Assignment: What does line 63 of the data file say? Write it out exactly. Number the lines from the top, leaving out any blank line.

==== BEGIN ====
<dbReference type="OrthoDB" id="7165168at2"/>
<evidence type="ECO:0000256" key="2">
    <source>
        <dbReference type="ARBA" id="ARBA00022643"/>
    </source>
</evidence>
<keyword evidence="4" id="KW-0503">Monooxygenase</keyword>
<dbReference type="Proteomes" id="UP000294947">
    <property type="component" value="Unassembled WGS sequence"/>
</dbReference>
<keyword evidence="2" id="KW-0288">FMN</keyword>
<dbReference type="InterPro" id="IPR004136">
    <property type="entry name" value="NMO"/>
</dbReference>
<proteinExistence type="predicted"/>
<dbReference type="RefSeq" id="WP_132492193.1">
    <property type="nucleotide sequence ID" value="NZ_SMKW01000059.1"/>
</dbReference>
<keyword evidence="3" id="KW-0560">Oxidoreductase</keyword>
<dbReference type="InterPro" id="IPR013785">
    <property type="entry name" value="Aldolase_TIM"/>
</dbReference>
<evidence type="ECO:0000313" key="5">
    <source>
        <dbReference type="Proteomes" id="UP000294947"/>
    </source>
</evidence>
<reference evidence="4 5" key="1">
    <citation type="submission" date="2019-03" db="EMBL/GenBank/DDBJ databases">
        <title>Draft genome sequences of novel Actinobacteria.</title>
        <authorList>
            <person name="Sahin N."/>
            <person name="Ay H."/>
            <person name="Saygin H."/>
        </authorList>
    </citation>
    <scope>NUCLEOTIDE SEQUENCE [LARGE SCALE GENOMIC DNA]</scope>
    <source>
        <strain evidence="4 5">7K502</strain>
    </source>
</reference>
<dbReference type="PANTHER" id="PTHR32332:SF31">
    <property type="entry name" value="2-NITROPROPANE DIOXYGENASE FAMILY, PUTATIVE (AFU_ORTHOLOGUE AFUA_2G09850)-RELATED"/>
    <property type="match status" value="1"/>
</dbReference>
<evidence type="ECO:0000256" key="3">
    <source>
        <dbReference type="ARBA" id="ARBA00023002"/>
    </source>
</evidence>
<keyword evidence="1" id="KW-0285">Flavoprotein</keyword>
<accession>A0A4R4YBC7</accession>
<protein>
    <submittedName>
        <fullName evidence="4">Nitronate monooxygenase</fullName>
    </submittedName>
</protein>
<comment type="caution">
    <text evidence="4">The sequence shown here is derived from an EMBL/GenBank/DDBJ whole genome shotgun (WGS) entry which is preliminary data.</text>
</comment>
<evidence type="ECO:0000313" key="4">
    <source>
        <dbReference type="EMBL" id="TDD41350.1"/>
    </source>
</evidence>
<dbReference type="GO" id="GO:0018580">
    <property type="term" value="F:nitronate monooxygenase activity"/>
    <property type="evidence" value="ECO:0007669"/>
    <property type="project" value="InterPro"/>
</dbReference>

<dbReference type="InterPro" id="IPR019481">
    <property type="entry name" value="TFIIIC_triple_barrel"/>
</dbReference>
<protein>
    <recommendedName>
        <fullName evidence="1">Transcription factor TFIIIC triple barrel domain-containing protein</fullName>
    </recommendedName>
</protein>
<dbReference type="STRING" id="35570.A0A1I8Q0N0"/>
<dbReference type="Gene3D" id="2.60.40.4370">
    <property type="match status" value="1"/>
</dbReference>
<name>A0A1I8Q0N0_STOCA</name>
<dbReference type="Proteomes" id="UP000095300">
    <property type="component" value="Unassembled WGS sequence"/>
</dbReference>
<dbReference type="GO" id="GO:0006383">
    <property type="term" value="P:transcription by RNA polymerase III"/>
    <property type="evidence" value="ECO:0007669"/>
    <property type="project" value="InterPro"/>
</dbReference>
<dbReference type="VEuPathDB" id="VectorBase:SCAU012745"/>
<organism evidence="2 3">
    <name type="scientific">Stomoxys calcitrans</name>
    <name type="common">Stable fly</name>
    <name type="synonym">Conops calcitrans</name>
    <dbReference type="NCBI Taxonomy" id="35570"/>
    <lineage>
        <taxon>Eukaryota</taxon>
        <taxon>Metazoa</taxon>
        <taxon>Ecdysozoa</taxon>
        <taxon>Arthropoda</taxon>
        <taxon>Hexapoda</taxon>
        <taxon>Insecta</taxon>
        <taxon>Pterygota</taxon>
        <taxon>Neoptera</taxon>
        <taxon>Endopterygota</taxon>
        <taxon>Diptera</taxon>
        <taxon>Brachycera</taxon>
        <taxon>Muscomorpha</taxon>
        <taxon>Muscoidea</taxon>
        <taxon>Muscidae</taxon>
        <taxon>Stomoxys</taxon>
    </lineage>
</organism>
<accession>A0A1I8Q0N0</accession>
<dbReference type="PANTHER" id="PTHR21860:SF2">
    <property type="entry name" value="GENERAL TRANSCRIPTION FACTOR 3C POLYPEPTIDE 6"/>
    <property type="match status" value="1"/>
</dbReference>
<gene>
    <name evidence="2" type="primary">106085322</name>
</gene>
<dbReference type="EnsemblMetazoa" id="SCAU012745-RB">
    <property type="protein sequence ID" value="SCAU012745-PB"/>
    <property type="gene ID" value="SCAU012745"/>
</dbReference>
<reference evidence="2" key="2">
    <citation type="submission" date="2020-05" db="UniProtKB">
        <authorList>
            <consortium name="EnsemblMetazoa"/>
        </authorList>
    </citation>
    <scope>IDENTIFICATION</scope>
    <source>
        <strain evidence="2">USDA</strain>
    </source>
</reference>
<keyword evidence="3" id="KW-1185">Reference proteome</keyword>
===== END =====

        <dbReference type="EMBL" id="TDD41350.1"/>